At the time I was
doing re-vegetation work along the river at Warrandyte and Eltham, when
I saw a forest meeting promoted in the Friends of the Earth newsletter.
I went along and that was it.
I have been involved
Although I began
my learning curve about forest issues at Friends of the Earth, a major
part of my efforts on forest protection has been carried out through community
collectives such as the Melbourne Tarkine* Action Group, which I helped
form in 2003 and that worked on Tasmanian forests.
That was an amazing
group to be part of. It was about 20 people who were really into grass-roots
action. It was a beautiful, non-hierarchical, consensus based group. Everyone
was really empowered to do what they were good at, what they loved and
every one had a significant role in our function and success.
Some were good at
organizing, some were great at culture jamming and things like that, some
were good at the creative and visual aspects and others had the ideas.
But we all had great enthusiasm to raise awareness and make a stand on
Old Growth forest destruction. It just fell together really well as a
group. We were non-aligned.
We met in Ross House
where the Wilderness Society was and we had a desk at Friends of the Earth.
We were doing actions almost every week for about 6 months. It was inspiring.
We organized an art
exhibition with 'Artists for Tarkine' (a sub-group of Artists for Charity).
They really came in behind us - they raised tens of thousands of dollars
for our campaign.
After the Federal
election in 2004, I decided I had been working on forests for a while,
and wanted to shift gears. Although I had been predominantly focused on
the 'natural' environment in my activist life, particularly during my
uni years I have deepened my understanding and engagement in social justice
issues as well.
I believe society
and nature are inseparable. If we want a truly just and sustainable future
you can't separate them. Friends of the Earth isthe only formal organization I know that
integrates social justice and environmental issues, as well as having
a grass-roots, non-hierarchical structure with a strong emphasis on change,
not just reform, that suites me very well.
These days I am now
working there as joint International Liaison Officer with Damian Sullivan.
It is a great position. I am really interested in working internationally.
Since travelling solo in South America in the year proceeding high school,
I have been studying Spanish, (as well as Geography) at University.
I realized early
on that having a second or even third language would be invaluable given
my passions and the investment of that time is already paying off. As
Friends of the Earth International operates in French and Spanish as well
as English, I have already been able to use my Spanish skills in my position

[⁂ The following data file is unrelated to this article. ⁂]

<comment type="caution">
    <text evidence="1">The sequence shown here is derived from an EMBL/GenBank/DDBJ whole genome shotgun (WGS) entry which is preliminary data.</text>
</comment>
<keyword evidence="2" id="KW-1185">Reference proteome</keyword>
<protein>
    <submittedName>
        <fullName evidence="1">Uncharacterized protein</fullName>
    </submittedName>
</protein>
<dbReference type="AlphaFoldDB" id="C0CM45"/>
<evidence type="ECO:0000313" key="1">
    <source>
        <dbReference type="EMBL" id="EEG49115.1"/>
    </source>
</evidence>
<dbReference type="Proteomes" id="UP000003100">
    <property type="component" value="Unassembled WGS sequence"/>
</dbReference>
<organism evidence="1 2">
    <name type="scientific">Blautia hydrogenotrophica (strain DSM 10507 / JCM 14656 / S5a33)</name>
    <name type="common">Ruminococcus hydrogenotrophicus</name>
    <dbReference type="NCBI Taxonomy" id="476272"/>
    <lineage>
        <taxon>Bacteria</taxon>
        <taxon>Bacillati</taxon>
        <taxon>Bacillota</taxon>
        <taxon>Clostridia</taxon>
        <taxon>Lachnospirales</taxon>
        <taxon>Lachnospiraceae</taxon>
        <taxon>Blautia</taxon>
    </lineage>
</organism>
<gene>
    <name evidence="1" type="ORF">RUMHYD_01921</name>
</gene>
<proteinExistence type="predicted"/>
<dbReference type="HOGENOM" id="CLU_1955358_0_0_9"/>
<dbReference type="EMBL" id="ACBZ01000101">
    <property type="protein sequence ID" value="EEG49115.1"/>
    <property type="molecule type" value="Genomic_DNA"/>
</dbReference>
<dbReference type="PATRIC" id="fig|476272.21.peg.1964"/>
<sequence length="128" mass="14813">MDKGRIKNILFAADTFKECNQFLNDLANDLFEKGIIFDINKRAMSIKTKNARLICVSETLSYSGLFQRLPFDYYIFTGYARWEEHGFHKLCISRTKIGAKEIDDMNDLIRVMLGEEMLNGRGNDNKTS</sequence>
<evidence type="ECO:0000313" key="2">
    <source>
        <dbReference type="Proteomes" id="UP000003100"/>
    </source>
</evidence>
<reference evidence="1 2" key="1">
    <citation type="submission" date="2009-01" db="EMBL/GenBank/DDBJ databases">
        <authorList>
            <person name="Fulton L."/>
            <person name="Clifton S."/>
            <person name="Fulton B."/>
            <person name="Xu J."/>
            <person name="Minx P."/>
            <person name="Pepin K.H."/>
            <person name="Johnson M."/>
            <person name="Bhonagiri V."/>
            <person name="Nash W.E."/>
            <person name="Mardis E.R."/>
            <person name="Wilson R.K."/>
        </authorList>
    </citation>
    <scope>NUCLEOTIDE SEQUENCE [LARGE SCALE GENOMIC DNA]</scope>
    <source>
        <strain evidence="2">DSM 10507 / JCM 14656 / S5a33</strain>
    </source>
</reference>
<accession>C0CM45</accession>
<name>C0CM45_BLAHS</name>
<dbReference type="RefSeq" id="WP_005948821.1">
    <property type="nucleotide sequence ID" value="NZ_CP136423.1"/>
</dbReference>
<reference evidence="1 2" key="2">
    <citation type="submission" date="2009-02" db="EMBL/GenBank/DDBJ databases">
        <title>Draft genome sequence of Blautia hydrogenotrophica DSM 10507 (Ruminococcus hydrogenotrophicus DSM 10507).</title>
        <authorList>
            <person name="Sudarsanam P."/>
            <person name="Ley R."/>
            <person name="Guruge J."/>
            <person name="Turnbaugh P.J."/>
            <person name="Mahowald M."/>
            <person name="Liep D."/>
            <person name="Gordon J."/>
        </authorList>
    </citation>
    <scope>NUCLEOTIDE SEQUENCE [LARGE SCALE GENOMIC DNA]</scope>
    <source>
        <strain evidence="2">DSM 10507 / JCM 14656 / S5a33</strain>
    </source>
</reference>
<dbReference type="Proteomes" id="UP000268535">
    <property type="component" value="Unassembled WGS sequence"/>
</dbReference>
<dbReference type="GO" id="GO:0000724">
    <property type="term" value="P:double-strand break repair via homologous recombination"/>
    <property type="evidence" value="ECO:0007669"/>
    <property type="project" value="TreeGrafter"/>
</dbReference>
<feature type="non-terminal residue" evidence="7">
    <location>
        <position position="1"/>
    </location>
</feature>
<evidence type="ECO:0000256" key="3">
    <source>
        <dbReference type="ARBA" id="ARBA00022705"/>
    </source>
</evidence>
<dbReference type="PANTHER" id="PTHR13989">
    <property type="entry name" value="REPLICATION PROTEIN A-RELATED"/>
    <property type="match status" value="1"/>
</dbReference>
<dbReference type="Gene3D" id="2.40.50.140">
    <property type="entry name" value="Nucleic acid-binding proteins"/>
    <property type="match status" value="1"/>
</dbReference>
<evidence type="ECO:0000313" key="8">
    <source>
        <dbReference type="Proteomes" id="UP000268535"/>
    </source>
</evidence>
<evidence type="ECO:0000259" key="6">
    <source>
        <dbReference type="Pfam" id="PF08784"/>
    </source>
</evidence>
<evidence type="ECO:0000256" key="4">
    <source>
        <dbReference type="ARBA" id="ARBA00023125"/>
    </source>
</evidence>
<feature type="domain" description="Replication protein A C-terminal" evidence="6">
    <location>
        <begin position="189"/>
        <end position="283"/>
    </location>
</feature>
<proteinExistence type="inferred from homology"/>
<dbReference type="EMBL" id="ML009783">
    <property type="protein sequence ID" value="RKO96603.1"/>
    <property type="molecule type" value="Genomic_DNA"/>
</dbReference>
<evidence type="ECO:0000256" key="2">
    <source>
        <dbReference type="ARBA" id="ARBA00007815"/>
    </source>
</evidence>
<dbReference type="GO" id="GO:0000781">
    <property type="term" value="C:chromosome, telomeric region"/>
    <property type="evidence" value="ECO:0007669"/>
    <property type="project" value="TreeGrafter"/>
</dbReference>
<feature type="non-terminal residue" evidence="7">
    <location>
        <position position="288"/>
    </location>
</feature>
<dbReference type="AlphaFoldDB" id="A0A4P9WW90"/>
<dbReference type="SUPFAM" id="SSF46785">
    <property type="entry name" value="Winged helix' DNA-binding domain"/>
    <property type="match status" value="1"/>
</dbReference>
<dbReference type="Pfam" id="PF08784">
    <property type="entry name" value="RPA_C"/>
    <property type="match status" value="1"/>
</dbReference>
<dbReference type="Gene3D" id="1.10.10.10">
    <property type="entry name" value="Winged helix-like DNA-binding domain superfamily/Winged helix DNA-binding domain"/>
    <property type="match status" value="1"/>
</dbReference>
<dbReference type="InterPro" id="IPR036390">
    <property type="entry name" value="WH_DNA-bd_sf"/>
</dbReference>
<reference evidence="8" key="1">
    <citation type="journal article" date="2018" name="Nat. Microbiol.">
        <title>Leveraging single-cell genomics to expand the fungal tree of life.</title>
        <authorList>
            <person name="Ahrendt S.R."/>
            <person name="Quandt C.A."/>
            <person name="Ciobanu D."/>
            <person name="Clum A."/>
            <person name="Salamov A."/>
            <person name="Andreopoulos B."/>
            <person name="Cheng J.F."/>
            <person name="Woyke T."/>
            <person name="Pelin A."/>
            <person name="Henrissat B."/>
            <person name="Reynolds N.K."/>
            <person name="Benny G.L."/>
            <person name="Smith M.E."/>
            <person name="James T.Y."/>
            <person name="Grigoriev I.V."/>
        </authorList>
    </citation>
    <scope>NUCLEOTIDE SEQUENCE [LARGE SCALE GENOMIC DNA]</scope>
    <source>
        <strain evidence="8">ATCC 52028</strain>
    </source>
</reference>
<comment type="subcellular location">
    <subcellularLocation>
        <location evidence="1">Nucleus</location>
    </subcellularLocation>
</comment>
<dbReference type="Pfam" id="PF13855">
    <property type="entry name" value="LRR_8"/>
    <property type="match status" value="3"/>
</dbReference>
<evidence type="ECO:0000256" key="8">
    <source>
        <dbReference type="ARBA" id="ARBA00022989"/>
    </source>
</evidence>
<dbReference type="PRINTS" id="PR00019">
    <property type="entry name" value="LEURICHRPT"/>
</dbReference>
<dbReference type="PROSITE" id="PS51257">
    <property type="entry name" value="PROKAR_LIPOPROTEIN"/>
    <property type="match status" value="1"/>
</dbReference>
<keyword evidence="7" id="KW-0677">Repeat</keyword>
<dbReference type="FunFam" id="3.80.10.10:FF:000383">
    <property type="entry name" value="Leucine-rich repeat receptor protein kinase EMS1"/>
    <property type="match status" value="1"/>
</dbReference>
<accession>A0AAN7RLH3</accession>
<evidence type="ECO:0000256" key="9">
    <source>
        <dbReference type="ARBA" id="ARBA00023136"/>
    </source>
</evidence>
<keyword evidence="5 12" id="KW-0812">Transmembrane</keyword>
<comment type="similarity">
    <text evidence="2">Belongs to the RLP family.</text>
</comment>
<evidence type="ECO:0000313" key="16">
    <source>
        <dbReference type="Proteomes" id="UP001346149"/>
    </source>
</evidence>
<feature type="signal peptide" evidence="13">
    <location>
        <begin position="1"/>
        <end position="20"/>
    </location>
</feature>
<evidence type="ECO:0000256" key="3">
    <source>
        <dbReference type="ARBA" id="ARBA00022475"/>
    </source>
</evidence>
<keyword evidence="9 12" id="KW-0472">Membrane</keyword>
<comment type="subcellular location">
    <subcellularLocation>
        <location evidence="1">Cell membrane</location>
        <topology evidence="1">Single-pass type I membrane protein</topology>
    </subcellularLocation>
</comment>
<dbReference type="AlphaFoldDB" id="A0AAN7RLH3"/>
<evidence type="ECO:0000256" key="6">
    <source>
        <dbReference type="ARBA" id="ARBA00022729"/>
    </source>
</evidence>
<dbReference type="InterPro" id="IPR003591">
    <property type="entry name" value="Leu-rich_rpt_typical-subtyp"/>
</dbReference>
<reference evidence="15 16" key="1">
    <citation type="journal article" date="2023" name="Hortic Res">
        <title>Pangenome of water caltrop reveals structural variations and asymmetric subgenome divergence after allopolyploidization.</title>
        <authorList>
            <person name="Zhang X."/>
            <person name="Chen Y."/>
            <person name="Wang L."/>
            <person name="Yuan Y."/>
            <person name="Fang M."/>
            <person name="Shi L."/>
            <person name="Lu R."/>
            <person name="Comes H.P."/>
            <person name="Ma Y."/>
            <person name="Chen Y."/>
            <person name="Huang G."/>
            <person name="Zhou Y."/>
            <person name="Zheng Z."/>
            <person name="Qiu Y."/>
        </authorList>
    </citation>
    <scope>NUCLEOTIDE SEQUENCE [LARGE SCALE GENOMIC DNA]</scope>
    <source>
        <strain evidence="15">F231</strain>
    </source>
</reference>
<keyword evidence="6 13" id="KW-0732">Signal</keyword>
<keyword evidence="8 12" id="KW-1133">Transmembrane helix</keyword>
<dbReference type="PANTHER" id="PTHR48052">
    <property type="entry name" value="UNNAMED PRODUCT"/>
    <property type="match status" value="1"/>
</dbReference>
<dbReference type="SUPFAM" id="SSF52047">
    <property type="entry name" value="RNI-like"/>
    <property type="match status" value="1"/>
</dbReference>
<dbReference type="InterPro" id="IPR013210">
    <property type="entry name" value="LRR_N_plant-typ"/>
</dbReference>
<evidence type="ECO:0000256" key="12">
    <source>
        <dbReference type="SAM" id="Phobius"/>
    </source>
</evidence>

to the benefit of FoE Australia and the global network.
I am also looking
forward to studying in South America where I might further develop my
language skills as well as have the opportunity of learning about ideas
surrounding poverty, power and environmental sustainability from a non-Western
perspective, education which I consider invaluable.
At the start of this
year I helped form another group called Friends of the Earth Action Collective
(FOEAC) because I thought that although Friends of the Earth has a good
reputation locally, it could gain from more public exposure at the state
level. I thought an action group could tag on to certain international
days of celebration or mourning, and impart a Friends of the Earth message
or work with schools and the broader community.While
undertaking projects in these areas, the collective has also become very
interested on working on the Friends of the Earth Climate Justice campaign.
FoE seems to me to
be the only organisation that is looking at climate change as a social
justice issue as much as an environment issue. Hence FoE Action collective
has been really inspired to disseminate information about the social aspects
of climate change, particularly highlighting what will be the inevitable
development of millions of climate refugees if swift actions are not taken
to curb our greenhouse gas emissions.
* Tarkine is a large
wilderness area in the northwest of Tasmania.
It has about a hundred kilometres of old-growth temperate rainforest and
is one of the more significant tracts of rainforest in the world. It is
also surrounded by mixed forest and plains.
It has a mountain range in it and goes all the way down to the coast.
The whole area is a wilderness area.
There is only one road through, basically, the whole area and it is an
amazing place. Four hundred thousand hectares and a whole ecosystem.
It was one of the last places in Tasmania inhabited by the indigenous
people before they were moved off the main islands.
The Tarkinia people lived there - hence the name.
There are still Aboriginal middens and tent impressions all along the
It is a place of great natural and cultural significance and for the large
part it is not protected, although there are parts of the region in low-level
reserves and there is a small National Park.
It meets the criteria for World Heritage listing on both natural and cultural
It is on the WWF 200 significant world sites list.
Note: On 12th May 2005, John Howard, in line with his commitment in the
lead up to the 2004 Federal Election, which was brought on by strong pressure
from environmental groups such as
The Wilderness Society,
Australian Conservation Foundation,
the Tarkine National Coalition,
our humble little MTAG,
and of course the wider community, promised to protect over 80% of the
Rainforest Corridor in the Tarkine, one of the most significant tracts
of temperate rainforest on Earth.
We await action in line with his public commitment.
(Note that ALP's, the Democrat's and the Greens' policy at that time,
would have protected not just the rainforest, but the vast majority of
Old Growth forests in Tasmania).